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Monday, 22 February 2021

Obesity. A new breakthrough treatment? Or the promotion of another failed and unsafe drug with serious known side effects?

Earlier this month another new 'wonder drug' was announced in the mainstream media (MSM), who provide advertising for the pharmaceutical industry, free of charge. BBC News set the general tone with its headline.cons

"Obesity: Appetite drug could mark 'new era' in tackling condition"

The problem with these pharmaceutical news releases, dutifully repeated by the MSM, is that they invariably come to nothing. The 'new era' does not happen.

Nor are the known adverse drug reactions. Perhaps there is a mention of some minor side effects later in the article. The drug referred to here is semaglutide. It's not a new drug. It has a long list of serious side effects but these are glossed over. On this link there is a clear warning at the top of the page, there are side effects that you need to 'check with your doctor', and a very long list of known adverse reactions that go far beyond the nausea, diarrhoea, vomiting and constipation the BBC article chooses to mention.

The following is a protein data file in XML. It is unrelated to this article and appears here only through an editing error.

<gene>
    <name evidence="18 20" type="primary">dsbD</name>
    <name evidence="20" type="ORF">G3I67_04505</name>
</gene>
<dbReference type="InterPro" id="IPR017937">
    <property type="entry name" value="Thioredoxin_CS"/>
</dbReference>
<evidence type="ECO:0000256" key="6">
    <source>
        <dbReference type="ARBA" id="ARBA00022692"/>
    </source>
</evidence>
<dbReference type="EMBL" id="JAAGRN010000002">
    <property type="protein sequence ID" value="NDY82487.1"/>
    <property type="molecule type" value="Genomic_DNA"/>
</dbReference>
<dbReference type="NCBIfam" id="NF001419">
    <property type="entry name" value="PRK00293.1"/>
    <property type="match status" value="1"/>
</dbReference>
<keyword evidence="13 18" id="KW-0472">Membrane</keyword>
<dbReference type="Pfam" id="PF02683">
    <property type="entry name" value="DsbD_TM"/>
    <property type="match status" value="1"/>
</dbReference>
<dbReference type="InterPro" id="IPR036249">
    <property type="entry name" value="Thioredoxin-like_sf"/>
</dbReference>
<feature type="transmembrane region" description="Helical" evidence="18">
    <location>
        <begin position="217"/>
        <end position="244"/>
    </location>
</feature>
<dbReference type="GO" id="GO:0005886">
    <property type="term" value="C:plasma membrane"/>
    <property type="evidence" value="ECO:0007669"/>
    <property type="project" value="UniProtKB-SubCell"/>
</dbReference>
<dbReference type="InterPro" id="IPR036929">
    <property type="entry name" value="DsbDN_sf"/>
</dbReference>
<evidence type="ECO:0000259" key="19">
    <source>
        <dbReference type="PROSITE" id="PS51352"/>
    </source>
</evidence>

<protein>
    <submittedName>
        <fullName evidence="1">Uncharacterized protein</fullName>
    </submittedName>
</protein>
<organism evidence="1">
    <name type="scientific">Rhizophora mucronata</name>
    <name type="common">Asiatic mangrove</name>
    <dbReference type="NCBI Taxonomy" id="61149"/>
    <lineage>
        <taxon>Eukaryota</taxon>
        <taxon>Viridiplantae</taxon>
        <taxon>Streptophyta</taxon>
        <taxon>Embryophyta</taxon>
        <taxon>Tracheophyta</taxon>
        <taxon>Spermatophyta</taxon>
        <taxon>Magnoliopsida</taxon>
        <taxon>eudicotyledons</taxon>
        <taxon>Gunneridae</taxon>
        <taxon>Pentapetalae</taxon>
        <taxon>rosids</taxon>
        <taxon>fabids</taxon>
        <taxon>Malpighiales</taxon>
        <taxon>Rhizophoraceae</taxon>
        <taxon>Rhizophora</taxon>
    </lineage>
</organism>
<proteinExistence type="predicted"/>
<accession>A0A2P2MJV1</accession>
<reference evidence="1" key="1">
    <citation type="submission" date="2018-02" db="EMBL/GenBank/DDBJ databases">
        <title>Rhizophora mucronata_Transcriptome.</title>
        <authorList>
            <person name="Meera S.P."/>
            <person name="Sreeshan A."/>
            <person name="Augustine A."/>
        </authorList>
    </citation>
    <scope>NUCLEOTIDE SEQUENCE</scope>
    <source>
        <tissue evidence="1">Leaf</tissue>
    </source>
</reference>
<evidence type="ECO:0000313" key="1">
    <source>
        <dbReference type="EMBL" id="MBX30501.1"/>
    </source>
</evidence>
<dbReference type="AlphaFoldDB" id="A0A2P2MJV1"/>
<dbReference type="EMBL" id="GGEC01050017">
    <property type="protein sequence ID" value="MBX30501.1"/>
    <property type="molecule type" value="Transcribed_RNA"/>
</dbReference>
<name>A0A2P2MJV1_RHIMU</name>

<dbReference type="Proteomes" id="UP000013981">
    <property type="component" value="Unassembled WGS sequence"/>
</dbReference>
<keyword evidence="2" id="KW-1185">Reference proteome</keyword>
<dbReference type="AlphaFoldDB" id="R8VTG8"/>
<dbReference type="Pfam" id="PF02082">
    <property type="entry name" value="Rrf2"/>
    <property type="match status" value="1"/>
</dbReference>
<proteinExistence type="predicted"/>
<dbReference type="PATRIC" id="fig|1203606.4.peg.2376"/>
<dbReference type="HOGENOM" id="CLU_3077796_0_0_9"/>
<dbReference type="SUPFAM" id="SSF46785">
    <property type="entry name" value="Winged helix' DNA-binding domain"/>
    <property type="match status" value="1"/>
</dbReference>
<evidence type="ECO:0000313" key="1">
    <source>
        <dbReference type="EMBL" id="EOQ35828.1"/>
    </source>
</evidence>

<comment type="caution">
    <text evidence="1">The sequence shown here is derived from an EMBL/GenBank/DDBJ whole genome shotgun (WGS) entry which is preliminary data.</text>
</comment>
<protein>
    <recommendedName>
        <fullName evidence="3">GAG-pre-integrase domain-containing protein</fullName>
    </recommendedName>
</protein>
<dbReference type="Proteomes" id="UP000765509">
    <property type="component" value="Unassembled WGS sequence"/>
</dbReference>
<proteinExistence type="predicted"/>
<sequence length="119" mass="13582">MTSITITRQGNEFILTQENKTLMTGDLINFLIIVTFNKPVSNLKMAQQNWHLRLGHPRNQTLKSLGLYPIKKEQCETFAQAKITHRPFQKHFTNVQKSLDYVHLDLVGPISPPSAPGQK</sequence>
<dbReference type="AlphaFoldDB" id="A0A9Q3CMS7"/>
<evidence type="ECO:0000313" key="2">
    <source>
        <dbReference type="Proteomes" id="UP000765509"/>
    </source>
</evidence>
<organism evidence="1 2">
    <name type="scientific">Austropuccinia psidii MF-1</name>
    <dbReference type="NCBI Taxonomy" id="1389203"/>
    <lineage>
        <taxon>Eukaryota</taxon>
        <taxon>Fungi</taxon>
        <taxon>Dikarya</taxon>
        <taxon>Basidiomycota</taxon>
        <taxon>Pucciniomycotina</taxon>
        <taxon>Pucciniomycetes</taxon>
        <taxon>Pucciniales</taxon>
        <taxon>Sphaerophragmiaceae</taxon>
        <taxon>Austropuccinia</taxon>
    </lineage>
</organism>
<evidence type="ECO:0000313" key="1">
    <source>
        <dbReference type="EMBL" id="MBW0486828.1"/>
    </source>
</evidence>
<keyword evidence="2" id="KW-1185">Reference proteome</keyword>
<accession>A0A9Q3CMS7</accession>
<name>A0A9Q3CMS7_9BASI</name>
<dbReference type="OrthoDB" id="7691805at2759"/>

But no matter, The intended message is that conventional medicine has discovered yet another new treatment for a very serious problem. We are reminded not only of this, but the fact that obesity can lead to much more serious outcomes, including heart disease, diabetes and severe Covid-19. So provide warnings of the consequences of the condition, whilst emphasising the 'game changing' effects of the drug. It is an advertising strategy designed to produce queues at the doctors surgery.

When this drug strategy works, when or if the obesity epidemic is reduced by semaglutide, I will return to this subject. I will also return to it when (or if) the drug is withdrawn or banned - because it has caused more serious patient harm than even the drug companies are able to justify.